A businessman pressing the sell button on a digital screen.

Image source: Getty Images.

2. Bye-bye, Costco?

Another moment that jaw-dropped the investment community was the realization that Berkshire Hathaway had sold its entire 4.33-million-share stake in warehouse club Costco Wholesale (NASDAQ:COST) during the third quarter.

To put this into perspective, Costco was tied with Moody's as Warren Buffett's fifth-longest held stocks. It had been a staple in Berkshire Hathaway's portfolio since 2000, primarily because it's been a staple of American consumers for decades. The company's ability to buy in bulk has pushed its prices well below most grocers, while its membership model helped to boost margins and keep customers loyal to the brand.

Why did Buffett's company sell? It could have to do with Costco's premium valuation of more than 35 times Wall Street's earnings forecast for 2021. More than likely, I suspect Buffett and his team are concerned with the longer-term impact of online sales on Costco's business model. Whatever the reason, I believe Buffett and crew will regret selling Costco.

An up-close view of a gold bar.

Image source: Getty Images.

3. All that glitters is quickly pared down

Berkshire Hathaway's 13F also showed that gold stock Barrick Gold (NYSE:GOLD) was pared down by 42% during the third quarter. That's exceptionally odd given that it was first added to the portfolio during the sequential second quarter.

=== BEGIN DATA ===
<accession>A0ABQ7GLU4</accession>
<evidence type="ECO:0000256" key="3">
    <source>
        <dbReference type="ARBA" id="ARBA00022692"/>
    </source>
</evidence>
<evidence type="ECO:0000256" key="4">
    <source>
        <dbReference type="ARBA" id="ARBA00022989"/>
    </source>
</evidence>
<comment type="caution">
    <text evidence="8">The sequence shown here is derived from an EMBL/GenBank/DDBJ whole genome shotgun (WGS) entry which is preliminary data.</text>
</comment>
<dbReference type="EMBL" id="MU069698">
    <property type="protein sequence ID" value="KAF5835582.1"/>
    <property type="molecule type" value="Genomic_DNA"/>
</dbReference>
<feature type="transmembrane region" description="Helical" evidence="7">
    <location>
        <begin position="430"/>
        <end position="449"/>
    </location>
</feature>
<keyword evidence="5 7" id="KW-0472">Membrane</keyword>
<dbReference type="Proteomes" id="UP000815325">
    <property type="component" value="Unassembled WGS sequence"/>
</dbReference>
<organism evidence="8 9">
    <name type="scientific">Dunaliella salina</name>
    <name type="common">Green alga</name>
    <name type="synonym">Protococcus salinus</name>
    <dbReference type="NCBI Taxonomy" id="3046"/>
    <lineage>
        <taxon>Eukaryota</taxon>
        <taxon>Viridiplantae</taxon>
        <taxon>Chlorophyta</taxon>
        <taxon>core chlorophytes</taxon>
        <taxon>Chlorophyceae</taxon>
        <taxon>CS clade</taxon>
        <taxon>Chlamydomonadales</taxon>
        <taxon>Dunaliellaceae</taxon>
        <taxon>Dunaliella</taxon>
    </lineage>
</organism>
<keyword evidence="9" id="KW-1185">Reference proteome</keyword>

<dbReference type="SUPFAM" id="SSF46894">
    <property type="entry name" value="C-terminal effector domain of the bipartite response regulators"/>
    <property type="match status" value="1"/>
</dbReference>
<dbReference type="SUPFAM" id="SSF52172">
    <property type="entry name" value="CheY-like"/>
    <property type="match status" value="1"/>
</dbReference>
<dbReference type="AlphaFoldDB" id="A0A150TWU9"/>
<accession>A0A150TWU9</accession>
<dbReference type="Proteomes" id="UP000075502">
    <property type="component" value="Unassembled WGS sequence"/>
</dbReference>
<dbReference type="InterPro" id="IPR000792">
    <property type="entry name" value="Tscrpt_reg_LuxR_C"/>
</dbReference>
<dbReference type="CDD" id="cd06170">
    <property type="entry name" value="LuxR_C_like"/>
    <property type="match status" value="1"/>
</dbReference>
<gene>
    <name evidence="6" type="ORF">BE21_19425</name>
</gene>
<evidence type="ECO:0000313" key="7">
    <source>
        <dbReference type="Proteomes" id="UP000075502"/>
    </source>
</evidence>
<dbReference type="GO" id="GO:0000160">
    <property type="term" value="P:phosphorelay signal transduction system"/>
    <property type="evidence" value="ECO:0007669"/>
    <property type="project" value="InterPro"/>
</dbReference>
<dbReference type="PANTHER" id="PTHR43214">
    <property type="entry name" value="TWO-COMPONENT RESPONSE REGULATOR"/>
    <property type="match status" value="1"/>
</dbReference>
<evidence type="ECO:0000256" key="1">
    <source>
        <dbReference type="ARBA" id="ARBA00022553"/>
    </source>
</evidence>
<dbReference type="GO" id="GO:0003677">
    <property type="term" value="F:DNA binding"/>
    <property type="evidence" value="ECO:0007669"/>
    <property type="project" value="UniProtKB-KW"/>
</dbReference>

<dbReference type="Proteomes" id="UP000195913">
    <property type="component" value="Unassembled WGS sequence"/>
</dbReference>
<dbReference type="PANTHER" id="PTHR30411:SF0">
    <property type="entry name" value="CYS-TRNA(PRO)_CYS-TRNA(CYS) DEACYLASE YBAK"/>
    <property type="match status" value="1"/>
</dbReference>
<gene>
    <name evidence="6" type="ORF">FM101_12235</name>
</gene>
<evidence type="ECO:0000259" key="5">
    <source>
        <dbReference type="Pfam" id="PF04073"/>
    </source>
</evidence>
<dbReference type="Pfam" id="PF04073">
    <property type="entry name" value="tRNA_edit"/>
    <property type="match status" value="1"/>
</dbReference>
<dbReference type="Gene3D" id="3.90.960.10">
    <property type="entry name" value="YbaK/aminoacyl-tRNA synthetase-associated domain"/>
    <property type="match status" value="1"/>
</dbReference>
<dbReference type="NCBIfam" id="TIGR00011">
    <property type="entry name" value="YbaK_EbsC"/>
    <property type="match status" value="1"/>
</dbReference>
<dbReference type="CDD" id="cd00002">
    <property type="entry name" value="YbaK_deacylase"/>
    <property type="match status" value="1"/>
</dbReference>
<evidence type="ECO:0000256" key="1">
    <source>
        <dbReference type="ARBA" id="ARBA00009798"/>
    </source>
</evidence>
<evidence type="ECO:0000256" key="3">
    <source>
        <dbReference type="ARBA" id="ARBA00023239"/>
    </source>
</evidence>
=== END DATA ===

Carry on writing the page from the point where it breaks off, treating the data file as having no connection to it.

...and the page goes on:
The thesis behind owning gold stocks right now is simple enough to understand. Approximately $17 trillion in global investment-grade debt sports a negative yield, and the U.S. Federal Reserve has been adamant about keeping interest rates at or near record lows. This is a fancy way of saying that income investors have few avenues to collect inflation-topping returns, which should have folks choosing gold as a store of value. Barrick Gold should be privy to higher average realized prices for the precious metals it sells as a result of these low bond yields.

However, Buffett has never been a fan of the lustrous yellow metal. In the Oracle of Omaha's view, gold lacks utility and its costs money to store, making it a poor investment. This virtually ensures that Combs or Weschler made Barrick their initial buy in the second quarter, and they chose to pare down this stake in the third quarter. Such back-and-forth trading action is very odd for a Buffett-run portfolio.